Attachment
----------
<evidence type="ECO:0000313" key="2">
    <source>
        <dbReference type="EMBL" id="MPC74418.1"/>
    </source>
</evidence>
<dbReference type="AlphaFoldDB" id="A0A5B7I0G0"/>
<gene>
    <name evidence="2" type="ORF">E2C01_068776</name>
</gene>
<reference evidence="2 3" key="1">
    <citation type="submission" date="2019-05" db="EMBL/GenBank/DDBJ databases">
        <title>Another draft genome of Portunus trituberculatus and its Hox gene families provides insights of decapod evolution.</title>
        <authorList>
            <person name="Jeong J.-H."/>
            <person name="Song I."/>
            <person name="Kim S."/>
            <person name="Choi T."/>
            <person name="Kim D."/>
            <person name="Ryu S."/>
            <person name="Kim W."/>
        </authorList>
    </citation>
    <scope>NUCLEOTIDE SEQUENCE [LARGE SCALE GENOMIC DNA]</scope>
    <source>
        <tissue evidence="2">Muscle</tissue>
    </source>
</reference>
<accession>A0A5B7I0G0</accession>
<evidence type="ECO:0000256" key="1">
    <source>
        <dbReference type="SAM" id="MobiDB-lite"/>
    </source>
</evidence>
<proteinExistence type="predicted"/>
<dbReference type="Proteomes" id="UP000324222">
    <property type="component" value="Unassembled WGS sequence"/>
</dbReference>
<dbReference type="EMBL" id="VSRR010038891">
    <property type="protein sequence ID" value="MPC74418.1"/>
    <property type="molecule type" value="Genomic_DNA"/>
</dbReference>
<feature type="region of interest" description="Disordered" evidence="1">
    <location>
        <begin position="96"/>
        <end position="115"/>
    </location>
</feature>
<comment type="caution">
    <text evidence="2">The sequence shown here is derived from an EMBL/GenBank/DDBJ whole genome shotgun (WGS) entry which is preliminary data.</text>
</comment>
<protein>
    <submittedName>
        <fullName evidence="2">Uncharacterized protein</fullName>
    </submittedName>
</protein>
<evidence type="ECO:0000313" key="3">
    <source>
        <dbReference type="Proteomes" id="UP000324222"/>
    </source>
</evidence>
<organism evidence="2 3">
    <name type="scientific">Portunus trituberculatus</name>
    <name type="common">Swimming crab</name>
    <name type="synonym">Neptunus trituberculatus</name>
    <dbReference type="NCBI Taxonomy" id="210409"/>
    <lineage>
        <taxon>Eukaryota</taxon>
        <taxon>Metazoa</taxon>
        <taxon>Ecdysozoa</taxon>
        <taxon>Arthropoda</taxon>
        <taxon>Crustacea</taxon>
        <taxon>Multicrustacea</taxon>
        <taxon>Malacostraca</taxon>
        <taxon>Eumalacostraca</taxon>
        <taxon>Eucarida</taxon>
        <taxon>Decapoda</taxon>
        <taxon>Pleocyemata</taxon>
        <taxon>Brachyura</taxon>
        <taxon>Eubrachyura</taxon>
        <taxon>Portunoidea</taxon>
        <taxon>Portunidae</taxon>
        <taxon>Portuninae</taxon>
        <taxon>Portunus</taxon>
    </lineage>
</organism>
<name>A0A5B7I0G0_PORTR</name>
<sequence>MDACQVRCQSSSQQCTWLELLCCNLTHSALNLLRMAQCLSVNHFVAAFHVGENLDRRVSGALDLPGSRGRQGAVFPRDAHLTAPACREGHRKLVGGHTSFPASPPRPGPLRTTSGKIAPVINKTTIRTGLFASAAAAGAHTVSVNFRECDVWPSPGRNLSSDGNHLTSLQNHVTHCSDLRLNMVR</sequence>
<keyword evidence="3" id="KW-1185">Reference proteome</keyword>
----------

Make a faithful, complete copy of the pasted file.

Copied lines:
<evidence type="ECO:0000313" key="2">
    <source>
        <dbReference type="EMBL" id="MPC74418.1"/>
    </source>
</evidence>
<dbReference type="AlphaFoldDB" id="A0A5B7I0G0"/>
<gene>
    <name evidence="2" type="ORF">E2C01_068776</name>
</gene>
<reference evidence="2 3" key="1">
    <citation type="submission" date="2019-05" db="EMBL/GenBank/DDBJ databases">
        <title>Another draft genome of Portunus trituberculatus and its Hox gene families provides insights of decapod evolution.</title>
        <authorList>
            <person name="Jeong J.-H."/>
            <person name="Song I."/>
            <person name="Kim S."/>
            <person name="Choi T."/>
            <person name="Kim D."/>
            <person name="Ryu S."/>
            <person name="Kim W."/>
        </authorList>
    </citation>
    <scope>NUCLEOTIDE SEQUENCE [LARGE SCALE GENOMIC DNA]</scope>
    <source>
        <tissue evidence="2">Muscle</tissue>
    </source>
</reference>
<accession>A0A5B7I0G0</accession>
<evidence type="ECO:0000256" key="1">
    <source>
        <dbReference type="SAM" id="MobiDB-lite"/>
    </source>
</evidence>
<proteinExistence type="predicted"/>
<dbReference type="Proteomes" id="UP000324222">
    <property type="component" value="Unassembled WGS sequence"/>
</dbReference>
<dbReference type="EMBL" id="VSRR010038891">
    <property type="protein sequence ID" value="MPC74418.1"/>
    <property type="molecule type" value="Genomic_DNA"/>
</dbReference>
<feature type="region of interest" description="Disordered" evidence="1">
    <location>
        <begin position="96"/>
        <end position="115"/>
    </location>
</feature>
<comment type="caution">
    <text evidence="2">The sequence shown here is derived from an EMBL/GenBank/DDBJ whole genome shotgun (WGS) entry which is preliminary data.</text>
</comment>
<protein>
    <submittedName>
        <fullName evidence="2">Uncharacterized protein</fullName>
    </submittedName>
</protein>
<evidence type="ECO:0000313" key="3">
    <source>
        <dbReference type="Proteomes" id="UP000324222"/>
    </source>
</evidence>
<organism evidence="2 3">
    <name type="scientific">Portunus trituberculatus</name>
    <name type="common">Swimming crab</name>
    <name type="synonym">Neptunus trituberculatus</name>
    <dbReference type="NCBI Taxonomy" id="210409"/>
    <lineage>
        <taxon>Eukaryota</taxon>
        <taxon>Metazoa</taxon>
        <taxon>Ecdysozoa</taxon>
        <taxon>Arthropoda</taxon>
        <taxon>Crustacea</taxon>
        <taxon>Multicrustacea</taxon>
        <taxon>Malacostraca</taxon>
        <taxon>Eumalacostraca</taxon>
        <taxon>Eucarida</taxon>
        <taxon>Decapoda</taxon>
        <taxon>Pleocyemata</taxon>
        <taxon>Brachyura</taxon>
        <taxon>Eubrachyura</taxon>
        <taxon>Portunoidea</taxon>
        <taxon>Portunidae</taxon>
        <taxon>Portuninae</taxon>
        <taxon>Portunus</taxon>
    </lineage>
</organism>
<name>A0A5B7I0G0_PORTR</name>
<sequence>MDACQVRCQSSSQQCTWLELLCCNLTHSALNLLRMAQCLSVNHFVAAFHVGENLDRRVSGALDLPGSRGRQGAVFPRDAHLTAPACREGHRKLVGGHTSFPASPPRPGPLRTTSGKIAPVINKTTIRTGLFASAAAAGAHTVSVNFRECDVWPSPGRNLSSDGNHLTSLQNHVTHCSDLRLNMVR</sequence>
<keyword evidence="3" id="KW-1185">Reference proteome</keyword>